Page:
attacks of September 11, 2001, President  George  W.  Bushs  administration
has reasserted its intention of building this system.
      These recent attacks have increased the  US  awareness  of  a  growing
threat. Proponents state that given the growing ballistic  missile  industry
in other countries, the US has to prepare itself for attacks  of  any  kind.
They claim that the building of a  National  Missile  Defense  will  provide
more security to the people of the United States, and will  in  fact  assure
the safety of every citizen of  the  United  States  within  its  territory.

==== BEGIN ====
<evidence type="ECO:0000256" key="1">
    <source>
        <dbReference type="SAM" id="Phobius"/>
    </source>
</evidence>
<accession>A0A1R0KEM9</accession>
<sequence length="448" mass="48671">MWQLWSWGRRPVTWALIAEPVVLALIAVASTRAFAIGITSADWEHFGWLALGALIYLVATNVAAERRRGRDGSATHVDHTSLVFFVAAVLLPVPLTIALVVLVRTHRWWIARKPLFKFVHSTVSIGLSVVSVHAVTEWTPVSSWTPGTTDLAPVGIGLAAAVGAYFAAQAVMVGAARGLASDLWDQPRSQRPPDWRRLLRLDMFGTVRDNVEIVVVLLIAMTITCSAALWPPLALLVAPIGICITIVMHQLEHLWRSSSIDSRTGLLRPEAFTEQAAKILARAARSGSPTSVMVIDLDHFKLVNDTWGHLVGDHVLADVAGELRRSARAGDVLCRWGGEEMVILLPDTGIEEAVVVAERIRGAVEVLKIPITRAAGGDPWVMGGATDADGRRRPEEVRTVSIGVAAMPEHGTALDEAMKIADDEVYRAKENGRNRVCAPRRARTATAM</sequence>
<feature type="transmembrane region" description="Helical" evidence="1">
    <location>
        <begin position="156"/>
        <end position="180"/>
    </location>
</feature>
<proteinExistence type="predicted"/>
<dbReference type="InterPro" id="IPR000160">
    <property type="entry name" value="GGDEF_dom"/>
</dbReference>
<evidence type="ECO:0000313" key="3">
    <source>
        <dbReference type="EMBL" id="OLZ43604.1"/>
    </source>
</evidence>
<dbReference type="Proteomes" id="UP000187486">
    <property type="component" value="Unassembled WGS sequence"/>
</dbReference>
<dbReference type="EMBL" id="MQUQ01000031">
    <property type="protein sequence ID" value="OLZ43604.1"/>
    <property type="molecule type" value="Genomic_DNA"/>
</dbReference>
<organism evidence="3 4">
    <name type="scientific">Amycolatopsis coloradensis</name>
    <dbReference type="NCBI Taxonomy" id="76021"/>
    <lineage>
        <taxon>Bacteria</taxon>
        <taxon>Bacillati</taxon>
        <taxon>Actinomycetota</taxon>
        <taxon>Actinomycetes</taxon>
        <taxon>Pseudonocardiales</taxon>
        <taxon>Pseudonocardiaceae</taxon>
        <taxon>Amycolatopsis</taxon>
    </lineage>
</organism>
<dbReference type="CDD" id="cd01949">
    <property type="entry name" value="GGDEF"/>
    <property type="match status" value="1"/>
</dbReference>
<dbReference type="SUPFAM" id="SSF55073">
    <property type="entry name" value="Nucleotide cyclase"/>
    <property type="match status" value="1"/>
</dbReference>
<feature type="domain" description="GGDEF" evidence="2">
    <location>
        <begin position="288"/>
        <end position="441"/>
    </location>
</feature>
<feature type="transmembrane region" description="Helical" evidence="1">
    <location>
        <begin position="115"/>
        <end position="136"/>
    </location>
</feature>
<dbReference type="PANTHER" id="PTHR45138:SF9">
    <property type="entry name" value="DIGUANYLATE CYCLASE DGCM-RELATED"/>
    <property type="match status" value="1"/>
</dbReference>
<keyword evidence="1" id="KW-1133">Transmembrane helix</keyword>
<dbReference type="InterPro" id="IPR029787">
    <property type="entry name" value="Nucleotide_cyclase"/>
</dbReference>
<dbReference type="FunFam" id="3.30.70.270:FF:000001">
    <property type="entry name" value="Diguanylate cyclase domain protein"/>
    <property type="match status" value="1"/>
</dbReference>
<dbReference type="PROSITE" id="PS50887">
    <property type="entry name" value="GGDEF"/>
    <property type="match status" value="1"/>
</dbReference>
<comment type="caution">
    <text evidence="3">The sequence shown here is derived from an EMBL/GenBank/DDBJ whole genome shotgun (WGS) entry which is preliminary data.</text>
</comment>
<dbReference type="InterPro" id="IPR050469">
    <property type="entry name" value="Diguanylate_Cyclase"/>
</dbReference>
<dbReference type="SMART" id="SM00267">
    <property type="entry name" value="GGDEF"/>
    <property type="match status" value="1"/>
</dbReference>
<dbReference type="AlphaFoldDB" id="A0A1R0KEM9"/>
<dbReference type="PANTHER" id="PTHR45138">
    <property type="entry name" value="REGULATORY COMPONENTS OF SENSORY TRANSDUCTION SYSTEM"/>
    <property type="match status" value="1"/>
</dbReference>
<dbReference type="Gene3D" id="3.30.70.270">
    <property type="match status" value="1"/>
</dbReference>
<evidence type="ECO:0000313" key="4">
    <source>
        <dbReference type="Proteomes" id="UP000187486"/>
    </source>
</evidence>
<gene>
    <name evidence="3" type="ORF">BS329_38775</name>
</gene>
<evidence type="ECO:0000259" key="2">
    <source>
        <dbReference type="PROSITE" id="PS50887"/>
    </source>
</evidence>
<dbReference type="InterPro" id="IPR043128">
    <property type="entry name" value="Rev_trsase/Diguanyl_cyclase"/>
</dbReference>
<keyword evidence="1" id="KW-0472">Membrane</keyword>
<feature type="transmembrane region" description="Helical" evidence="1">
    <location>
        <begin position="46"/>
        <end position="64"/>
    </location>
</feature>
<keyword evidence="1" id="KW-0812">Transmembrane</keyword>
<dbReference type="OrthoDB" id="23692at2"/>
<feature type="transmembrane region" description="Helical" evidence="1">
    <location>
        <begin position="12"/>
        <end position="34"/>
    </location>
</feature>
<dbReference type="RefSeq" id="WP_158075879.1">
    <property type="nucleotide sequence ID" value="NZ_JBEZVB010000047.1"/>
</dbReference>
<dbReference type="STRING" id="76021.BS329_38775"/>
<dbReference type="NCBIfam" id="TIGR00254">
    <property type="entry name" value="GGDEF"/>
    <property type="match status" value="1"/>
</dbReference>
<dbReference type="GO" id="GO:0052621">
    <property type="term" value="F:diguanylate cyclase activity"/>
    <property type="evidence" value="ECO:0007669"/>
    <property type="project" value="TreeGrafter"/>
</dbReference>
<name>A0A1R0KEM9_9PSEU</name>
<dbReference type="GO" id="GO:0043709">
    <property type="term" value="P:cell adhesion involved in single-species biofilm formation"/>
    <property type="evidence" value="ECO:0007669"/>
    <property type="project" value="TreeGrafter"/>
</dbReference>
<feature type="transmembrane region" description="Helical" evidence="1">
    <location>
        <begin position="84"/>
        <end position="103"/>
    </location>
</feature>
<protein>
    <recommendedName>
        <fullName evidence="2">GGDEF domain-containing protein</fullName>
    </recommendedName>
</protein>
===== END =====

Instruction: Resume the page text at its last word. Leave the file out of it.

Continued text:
Especially after the recent attacks,  this  is  what  the  majority  of  the
people want at present.  Even though these reasons seem to indicate that  we
should implement the National Missile Defense System, there are  many  sound
arguments against it.
      Currently, chances of the United States being  attacked  by  ballistic
missiles of long range are very low, or do not exist  at  all.  Even  though
the United States government  suspects  that  countries  like  North  Korea,
Iran, or for that matter any Muslim state may launch such an  attack,  these
countries are  not  in  possession  of  weapons  of  mass  destruction  with
capabilities of harming the United States.  An article published  by  Robert
Joseph and Keith Payne  of  the  Institute  of  National  Strategic  Studies
asserts that No proliferant state currently has the ability to  strike  the
United  States  with  ballistic  missiles.  If   threats   do   emerge,   US
conventional superiority or, if necessary,  offensive  nuclear  forces  will
deter attacks on the United States (Joseph and Payne 1).